No matter how good you are at campaigning however, the most difficult hurdle that has to be overcome by all candidates is the sheer cost of running a campaign. In 2012, the total spent on all the federal campaigns, for elections to the House, Senate and the Presidency came to a staggering $7 billion.
Candidates spend approximately 51 dollars on trying to win over every registered voter and there is no doubt that wealthy special interests or lobby groups spend a huge amount of money on supporting candidates in the hope they will get favours later on. That certainly is one of the flaws in US democracy. This has become even more open to abuse since a court case called Citizens United back in 2010.
If you spend any time in the States between now and November, you will be barraged on TV and radio by all sorts of political advertising that we are very unused to here. I think our system, which limits the campaign to just four weeks or so and does not allow paid TV advertising, is far better and cheaper in that respect. There is certainly something to be said for not wearing everyone down, as turnout in these primary elections is often as little as 25% of the electorate, and even in the final election, it can be as little as 50%.
This year has thrown up a lot of surprises. Donald Trump and Bernie Sanders have done impressively well so far. Both men have defined themselves by their opposition to the mainstream political ideas. They have, according to many journalists, ‘said things that would be regarded as political suicide in a normal year’. But amazingly perhaps, disaffected voters have rallied to their support. That is a very worrying aspect for the future of US democracy. It will be very interesting to see in the next few weeks and months whether there is any backlash against this huge media hype and over the top spending within the US elections. We will have to wait and see if Hilary Clinton can win over the female voters she seems to have lost, and will any of the other Republican candidates be able to challenge Donald Trump?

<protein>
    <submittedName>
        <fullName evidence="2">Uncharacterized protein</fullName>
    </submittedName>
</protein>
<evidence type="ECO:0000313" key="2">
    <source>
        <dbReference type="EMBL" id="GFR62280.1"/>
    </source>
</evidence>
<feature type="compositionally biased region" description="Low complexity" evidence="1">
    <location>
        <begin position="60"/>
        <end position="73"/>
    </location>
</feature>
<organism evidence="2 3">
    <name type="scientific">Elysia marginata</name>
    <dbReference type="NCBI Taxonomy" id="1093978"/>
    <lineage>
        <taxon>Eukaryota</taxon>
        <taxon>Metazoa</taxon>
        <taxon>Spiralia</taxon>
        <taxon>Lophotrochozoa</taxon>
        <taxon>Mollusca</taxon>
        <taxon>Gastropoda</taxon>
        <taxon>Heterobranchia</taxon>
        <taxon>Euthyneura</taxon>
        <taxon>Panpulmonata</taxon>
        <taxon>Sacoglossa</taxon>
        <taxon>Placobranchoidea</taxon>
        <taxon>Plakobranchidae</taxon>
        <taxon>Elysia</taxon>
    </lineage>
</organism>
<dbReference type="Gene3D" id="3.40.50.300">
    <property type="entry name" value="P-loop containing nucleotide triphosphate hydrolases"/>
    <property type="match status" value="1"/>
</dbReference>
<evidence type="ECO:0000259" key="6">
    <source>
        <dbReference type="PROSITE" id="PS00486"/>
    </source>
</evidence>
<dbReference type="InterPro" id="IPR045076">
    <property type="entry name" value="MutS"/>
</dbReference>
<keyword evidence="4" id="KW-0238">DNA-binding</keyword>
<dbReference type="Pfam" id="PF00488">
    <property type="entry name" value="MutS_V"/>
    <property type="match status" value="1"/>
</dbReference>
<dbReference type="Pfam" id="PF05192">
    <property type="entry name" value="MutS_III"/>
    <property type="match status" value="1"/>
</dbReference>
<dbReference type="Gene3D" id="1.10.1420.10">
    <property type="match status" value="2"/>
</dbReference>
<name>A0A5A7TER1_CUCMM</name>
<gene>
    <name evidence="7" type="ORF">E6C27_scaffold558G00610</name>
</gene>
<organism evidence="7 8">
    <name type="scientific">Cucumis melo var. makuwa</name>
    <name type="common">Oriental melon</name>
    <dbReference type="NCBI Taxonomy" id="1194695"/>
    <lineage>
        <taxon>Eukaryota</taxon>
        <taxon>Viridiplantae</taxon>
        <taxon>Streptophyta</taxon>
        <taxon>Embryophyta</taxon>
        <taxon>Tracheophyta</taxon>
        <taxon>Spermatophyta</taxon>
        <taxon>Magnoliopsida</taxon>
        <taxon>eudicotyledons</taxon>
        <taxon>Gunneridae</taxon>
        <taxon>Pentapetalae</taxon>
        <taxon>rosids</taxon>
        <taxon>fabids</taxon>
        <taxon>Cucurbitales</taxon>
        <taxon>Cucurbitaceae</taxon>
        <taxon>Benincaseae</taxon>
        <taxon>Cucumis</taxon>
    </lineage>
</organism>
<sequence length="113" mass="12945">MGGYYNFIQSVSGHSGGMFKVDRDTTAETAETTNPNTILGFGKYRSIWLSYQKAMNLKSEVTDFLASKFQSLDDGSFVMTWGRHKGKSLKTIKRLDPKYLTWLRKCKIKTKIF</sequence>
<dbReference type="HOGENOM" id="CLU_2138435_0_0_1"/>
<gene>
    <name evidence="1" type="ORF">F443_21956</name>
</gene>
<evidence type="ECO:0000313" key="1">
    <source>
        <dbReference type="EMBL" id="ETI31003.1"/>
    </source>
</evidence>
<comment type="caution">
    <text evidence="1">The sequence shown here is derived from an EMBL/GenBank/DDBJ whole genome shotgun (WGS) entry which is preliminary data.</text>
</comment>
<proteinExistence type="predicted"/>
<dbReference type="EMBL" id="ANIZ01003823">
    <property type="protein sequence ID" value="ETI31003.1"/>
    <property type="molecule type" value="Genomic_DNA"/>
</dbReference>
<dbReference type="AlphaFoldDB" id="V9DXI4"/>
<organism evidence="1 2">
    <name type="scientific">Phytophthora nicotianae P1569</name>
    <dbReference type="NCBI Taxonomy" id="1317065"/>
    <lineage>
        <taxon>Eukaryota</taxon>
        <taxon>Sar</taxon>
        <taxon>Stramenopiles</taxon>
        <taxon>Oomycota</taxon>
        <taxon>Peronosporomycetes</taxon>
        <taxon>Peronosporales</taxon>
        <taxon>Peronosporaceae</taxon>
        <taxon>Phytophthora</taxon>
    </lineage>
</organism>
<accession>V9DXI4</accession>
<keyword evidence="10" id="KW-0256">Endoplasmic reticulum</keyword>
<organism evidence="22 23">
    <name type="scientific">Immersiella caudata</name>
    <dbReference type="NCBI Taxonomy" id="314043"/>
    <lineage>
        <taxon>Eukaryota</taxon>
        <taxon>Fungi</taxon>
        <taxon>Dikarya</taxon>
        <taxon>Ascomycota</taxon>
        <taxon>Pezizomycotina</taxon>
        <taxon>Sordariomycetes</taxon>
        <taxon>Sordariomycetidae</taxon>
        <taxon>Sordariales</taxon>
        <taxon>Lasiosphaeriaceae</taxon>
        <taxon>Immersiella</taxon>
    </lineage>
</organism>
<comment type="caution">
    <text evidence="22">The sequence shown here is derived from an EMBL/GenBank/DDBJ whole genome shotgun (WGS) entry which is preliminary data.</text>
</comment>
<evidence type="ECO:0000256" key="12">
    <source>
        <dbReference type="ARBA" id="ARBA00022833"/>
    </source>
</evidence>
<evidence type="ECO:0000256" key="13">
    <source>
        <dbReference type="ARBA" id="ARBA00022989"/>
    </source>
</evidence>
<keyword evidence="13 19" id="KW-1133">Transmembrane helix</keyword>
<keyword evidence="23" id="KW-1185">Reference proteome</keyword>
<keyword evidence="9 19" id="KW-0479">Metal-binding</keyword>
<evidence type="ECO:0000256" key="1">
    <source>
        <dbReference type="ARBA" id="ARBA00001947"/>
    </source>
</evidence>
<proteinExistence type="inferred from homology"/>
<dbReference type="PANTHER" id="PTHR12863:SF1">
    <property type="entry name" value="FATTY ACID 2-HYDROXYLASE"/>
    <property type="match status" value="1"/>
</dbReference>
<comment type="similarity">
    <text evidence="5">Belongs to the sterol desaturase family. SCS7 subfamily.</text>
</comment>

However, one real issue for US democracy has not had the coverage it should have – and it potentially could have far-reaching effects – that is the death last week of Supreme court judge, Antonin Scalia. He was one of the most conservative judges on the Supreme court, which is already finely balanced between the four liberals and 5 conservatives on the court. Scalia’s replacement (who will be chosen by the current liberal President Obama) could radically change the balance of the court.
This one new justice could bring a huge amount of change to the big issues coming through the American courts at the moment, whether they involve gun control, immigration, or civil liberties and that could be even more important and long lasting than the results of the primaries. That is a news story to keep a look out for, long after the high profile candidates have spent all their funds.